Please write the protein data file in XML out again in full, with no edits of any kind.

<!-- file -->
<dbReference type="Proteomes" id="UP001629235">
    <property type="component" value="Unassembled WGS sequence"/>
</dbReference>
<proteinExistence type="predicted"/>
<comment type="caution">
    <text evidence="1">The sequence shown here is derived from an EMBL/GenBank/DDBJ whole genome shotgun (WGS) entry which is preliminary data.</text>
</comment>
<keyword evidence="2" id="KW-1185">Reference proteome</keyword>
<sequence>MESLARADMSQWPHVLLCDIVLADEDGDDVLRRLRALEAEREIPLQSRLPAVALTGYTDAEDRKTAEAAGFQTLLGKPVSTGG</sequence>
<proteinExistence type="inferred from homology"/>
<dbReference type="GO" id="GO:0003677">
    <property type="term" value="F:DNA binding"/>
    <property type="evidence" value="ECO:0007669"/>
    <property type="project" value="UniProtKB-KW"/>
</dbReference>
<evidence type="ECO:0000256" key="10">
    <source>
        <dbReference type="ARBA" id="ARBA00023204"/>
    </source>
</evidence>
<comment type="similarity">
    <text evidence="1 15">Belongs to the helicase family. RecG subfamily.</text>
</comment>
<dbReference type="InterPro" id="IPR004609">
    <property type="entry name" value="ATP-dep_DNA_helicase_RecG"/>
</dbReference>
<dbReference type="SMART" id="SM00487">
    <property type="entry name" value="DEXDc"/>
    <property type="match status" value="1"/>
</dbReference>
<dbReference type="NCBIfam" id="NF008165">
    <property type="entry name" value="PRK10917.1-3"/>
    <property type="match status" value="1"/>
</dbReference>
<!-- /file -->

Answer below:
<dbReference type="Proteomes" id="UP001629235">
    <property type="component" value="Unassembled WGS sequence"/>
</dbReference>
<proteinExistence type="predicted"/>
<comment type="caution">
    <text evidence="1">The sequence shown here is derived from an EMBL/GenBank/DDBJ whole genome shotgun (WGS) entry which is preliminary data.</text>
</comment>
<keyword evidence="2" id="KW-1185">Reference proteome</keyword>
<sequence>MESLARADMSQWPHVLLCDIVLADEDGDDVLRRLRALEAEREIPLQSRLPAVALTGYTDAEDRKTAEAAGFQTLLGKPVSTGG</sequence>
<proteinExistence type="inferred from homology"/>
<dbReference type="GO" id="GO:0003677">
    <property type="term" value="F:DNA binding"/>
    <property type="evidence" value="ECO:0007669"/>
    <property type="project" value="UniProtKB-KW"/>
</dbReference>
<evidence type="ECO:0000256" key="10">
    <source>
        <dbReference type="ARBA" id="ARBA00023204"/>
    </source>
</evidence>
<comment type="similarity">
    <text evidence="1 15">Belongs to the helicase family. RecG subfamily.</text>
</comment>
<dbReference type="InterPro" id="IPR004609">
    <property type="entry name" value="ATP-dep_DNA_helicase_RecG"/>
</dbReference>
<dbReference type="SMART" id="SM00487">
    <property type="entry name" value="DEXDc"/>
    <property type="match status" value="1"/>
</dbReference>
<dbReference type="NCBIfam" id="NF008165">
    <property type="entry name" value="PRK10917.1-3"/>
    <property type="match status" value="1"/>
</dbReference>